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Matthias Dengler's picture

Moving away from Real Estate towards Architectural Photography.

I am new in the city and try to get clients quickly, since I've quit my job for a real estate company who hired me for interiors but who did not allow me to shoot pictures of the kind of quality I wanted to produce. I am currently trying to go out to local hotels, restaurants, bars and coffeeshops with a few printed images, introducing myself and my work to them. Some of them did not have any need for images currently, but still allowed me to capture pictures for my portfolio. So far, it's definitely an exciting experience to always go in and overcome myself. Here's what I'm currently starting with.

Maybe you have some thoughts on how to improve them. And please tell if you think, my pictures are ready to reach out for the architectural and commercial market or not.


Even more stuff on my website:

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Rob Woodham's picture

These shots look very solid. If I was a design firm, I would be happy with these photos. Most are single-point perspectives, which is fine, but many firms will want the isometric shots as well. In addition, many firms won't have projects that look this sexy or contemporary - you're going to want to show how great you can make more "boring" commercial work appear as well. Thanks for sharing, the photos are great!

Matthias Dengler's picture

Thanks a lot for your honest, constructive and encouraging opinion, Rob! You are right, they are one-point perspectives. I've kind of adapted some things from Mike Kelley. So overall I should mix it up a bit more with more diagonals? Is that what isometric means?

Thanks, I'll definitely try to shoot some more "boring" commercial work. I was just afraid when shooting "boring" / "cheap" stuff, to be locked up and limited to this sector. I want to work little and earn big, instead of being cheap and hustling with tons of work for the same income.

Rob Woodham's picture

Yep - when I say isometric, I mean more diagonal shots. Just show what you can do in spaces overall. Take a look in Architectural Digest, Elle Decor, Dwell Magaine, etc to get an idea.

As far as marketing to the high-end segment, I completely understand. There's nothing wrong with wanting to shoot primarily high-end projects. Just understand that including "normal" projects in your portfolio does two things for you - one, it gives you clients that you can lean on when the high-end economy dries up. Growth is cyclical and right now we are in the midst of a high-end boom, but in a few years that will cycle back down and we will see more budget-conscious projects throughout the industry. Second, showing how great you can make a "normal" project look through your photography is just like a talk show that does these extreme makeovers on your everyday housewife. Sure, a model can come out and look amazing and people clap, but they lose their minds when a normal person comes out looking like a supermodel, know what I mean?

From a business perspective, I would market to high end clients while building a "normal" design portfolio as well. Be sure that whomever you market to is given the correct collateral - if its a mid-tier space, show them the mid-tier work along with some amazing stuff you've done. If it's the high-end tier, give them the high-end portfolio. Just keep your audience in mind, diversify your clientele and shoot for the moon. You got this. :)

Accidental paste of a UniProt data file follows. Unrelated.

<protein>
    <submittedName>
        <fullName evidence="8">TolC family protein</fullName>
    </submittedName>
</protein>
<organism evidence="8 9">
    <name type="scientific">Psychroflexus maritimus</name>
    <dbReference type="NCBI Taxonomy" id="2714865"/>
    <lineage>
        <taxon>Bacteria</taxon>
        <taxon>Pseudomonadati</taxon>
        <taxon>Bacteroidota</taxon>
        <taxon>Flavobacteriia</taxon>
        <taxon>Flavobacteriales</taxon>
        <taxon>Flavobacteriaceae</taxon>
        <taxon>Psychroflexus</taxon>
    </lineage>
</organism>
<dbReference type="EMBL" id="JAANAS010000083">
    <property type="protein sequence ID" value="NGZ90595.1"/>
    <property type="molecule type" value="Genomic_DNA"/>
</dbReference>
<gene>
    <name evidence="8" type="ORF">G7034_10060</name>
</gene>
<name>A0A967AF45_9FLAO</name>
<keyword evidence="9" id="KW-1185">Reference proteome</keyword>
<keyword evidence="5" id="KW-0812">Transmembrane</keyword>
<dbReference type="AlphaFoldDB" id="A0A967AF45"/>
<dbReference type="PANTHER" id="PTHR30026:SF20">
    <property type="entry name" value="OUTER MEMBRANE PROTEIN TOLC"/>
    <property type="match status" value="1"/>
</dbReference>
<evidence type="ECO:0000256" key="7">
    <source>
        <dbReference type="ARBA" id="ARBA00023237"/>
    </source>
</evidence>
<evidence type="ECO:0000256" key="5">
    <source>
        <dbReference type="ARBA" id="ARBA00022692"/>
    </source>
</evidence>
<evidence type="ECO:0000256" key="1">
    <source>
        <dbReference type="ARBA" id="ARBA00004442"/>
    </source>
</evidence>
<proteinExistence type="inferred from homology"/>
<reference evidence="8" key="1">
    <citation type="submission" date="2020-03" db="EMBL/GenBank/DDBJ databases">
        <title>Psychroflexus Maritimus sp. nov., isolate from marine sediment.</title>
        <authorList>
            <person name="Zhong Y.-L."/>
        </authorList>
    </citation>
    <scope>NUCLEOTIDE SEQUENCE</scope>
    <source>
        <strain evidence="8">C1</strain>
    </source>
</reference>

Matthias Dengler's picture

Rob, thank you so much for this fantastic advice. And your encouragement. I really like how constructive everything goes here, other than in the normal community. Thank you so much on that. I'm currently working on more "normal" things. I'll be sharing some of the work soon. Looking forward and hoping for your feedback again.
Have a great day, Rob!

John MacLean's picture

You're very ready. Great work Matthias!

kombizz kashani's picture

Indeed you have a good eyes of photography. Also I assume you have a luxury camera(s) with few expensive lenses with F1.2 or F2 that ease your takings better than other enthusiastic photographers.
and why not !

Matthias Dengler's picture

Thanks :)
Yeah, I own the Fuji X-T3 + 10-24mm f4 + 16-55mm f2.8. Thats' what I use for those images.

Stefan Rasch's picture

rly? No architecture photographer in this world would ever shoot under f5.6. But good way to waste money...

Stefan Rasch's picture

1. too dark
2. distortion of the couch left side
3. pretty nice
4. also nice
5. room on ground floor is too dark and too warm
6. all eyes goes to a black nothing
7. if you shoot one-point-perspective, get ALL lines straight. Pic tilting to the right
8. pic tilting to the left
9. would be a good real estate pic

Jeff Morris's picture

I know I'm a bit late to the party with feedback, but here are just a few initial things.

Pull back a bit on the yellows in the first two shots. It doesn't have to be much and you can keep that warm lounge glow, but just a bit will really clean up the space.

Preview your photos in black & white. It'll give you a clearer definition of what photos are too dark or lack contrast. Your first two photos definitely lack highlights.

Do your best to eliminate barrel distortion. The Espresso Lab shot in particular has heavy distortion.

Tighten up your one-point perspectives. There's a world of difference between a perfect one-point and a single degree off.

If you can get any further back in any of these shots and zoom in (or crop in), do it. Many of these images are very distorted/stretched at the edges. Sometimes you just can't get any further back in a room and it's unavoidable, but do it whenever possible.

Bill Zidis's picture

I wish i could move on from real estate ! Very nice pictures